This ghostly vision is a planetary nebula — the gently glowing remnants of a dying star. Nicknamed the Southern Owl Nebula, it was captured by the Very Large Telescope in Chile.
The sheer number of images and wealth of data sent back from NASA’s New Horizons probe as it flew past Pluto this year were overwhelming at times. But the Nature team was won over by the beauty of this picture, sent back minutes after the probe’s closest approach to Pluto, when it revealed a cold, odd world, silhouetted by the Sun.
To some people, thunderbolts and lightning are very, very frightening. But to a team at the International Center for Lightning Research and Testing in Florida, they are study subjects that can be triggered by firing rockets into storms. This long-exposure image captures the aftermath of one such researcher-elicited lightning event.
This disco-map of the human body catalogues the chemicals and microbes found on the largest of all organs: the skin. Swabs from 400 sites on two healthy people were taken after the willing volunteers did not bathe for three days in the name of science.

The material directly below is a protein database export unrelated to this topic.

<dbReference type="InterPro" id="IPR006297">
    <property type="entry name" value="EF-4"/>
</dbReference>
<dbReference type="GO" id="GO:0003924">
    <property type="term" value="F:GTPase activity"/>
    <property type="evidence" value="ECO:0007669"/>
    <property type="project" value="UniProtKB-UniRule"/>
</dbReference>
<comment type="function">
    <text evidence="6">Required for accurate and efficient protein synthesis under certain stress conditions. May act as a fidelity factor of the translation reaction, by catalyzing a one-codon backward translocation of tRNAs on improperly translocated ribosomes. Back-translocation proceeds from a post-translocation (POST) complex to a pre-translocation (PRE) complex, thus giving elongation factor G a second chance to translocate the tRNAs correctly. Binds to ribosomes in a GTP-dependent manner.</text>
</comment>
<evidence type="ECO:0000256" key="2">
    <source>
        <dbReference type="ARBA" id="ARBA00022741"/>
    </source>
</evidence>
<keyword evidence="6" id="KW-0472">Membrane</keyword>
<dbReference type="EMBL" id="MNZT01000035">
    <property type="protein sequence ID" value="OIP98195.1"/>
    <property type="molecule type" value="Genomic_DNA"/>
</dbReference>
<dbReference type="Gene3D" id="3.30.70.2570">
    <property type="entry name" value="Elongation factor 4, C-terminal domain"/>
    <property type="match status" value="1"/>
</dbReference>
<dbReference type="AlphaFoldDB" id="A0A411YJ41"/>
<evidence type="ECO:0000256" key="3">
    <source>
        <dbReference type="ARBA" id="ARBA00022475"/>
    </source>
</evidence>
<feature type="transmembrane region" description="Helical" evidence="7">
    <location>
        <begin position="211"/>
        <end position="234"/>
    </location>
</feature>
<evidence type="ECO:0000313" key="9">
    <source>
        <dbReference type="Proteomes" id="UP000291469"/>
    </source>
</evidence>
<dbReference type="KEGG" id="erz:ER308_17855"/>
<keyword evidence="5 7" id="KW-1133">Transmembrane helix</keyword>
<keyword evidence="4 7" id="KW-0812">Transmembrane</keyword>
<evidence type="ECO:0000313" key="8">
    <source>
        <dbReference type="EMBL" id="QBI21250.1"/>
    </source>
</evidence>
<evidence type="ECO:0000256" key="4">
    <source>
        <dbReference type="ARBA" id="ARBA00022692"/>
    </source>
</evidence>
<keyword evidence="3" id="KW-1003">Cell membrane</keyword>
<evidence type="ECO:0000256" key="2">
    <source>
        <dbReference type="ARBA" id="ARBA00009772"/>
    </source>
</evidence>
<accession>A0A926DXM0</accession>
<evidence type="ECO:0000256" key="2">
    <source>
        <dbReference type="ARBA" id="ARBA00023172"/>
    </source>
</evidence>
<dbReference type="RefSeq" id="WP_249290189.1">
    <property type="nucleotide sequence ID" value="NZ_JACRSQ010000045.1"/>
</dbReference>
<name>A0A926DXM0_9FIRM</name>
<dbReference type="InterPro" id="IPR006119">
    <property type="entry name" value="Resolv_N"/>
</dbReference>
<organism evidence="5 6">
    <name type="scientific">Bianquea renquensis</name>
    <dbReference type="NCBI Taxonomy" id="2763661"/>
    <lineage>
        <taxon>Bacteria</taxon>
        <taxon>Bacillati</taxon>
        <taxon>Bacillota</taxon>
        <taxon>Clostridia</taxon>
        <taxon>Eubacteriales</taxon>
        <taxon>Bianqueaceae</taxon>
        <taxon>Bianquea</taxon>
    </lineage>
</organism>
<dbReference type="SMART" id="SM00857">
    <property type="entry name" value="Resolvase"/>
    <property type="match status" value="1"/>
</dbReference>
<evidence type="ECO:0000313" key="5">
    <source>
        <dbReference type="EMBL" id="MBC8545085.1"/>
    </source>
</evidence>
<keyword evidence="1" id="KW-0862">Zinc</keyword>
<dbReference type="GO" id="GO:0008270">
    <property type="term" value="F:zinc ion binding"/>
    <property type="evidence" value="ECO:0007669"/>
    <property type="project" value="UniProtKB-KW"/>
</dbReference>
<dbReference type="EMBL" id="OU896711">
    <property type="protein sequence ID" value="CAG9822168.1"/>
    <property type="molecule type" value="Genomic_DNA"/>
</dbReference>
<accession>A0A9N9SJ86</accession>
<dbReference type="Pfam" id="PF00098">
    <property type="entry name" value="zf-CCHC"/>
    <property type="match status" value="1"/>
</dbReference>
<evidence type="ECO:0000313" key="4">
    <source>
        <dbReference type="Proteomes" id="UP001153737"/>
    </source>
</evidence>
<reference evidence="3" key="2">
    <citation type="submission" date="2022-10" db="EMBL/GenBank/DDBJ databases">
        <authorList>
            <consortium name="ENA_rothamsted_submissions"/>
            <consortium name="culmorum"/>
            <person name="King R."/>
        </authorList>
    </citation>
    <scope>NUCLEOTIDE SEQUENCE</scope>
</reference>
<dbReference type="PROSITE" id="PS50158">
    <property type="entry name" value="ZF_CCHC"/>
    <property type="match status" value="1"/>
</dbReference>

Body of evidence
Day-to-day life for African vultures is thrown into sharp focus by this ‘carcass cam’ shot. Although the scene is a bit gruesome, the birds’ feeding habits play a key part in keeping the ecosystem healthy.
The US ‘golden state’ has been hit hard by four years of severe drought. As locals and wildlife struggle to adapt to the dry spell, the frequency of fires, such as this one near Clearlake in August, has increased.
Planetary scientists have been finding water on Mars in different forms for some time now. But the dark streaks visible here are particularly exciting as they form part of the strongest evidence so far of liquid brine at the surface. The image was created by fitting images from NASA’s High Resolution Imaging Science Experiment over a model of the terrain of the Garni Crater.
THE ONES THAT GOT AWAY
The selection process for this year’s print collection of the year’s best images involved much heated debate among the members of Nature’s art team. Each person had to sacrifice at least one personal favourite picture to reach the final choice. As an added online bonus, here are the ‘ones that got away’.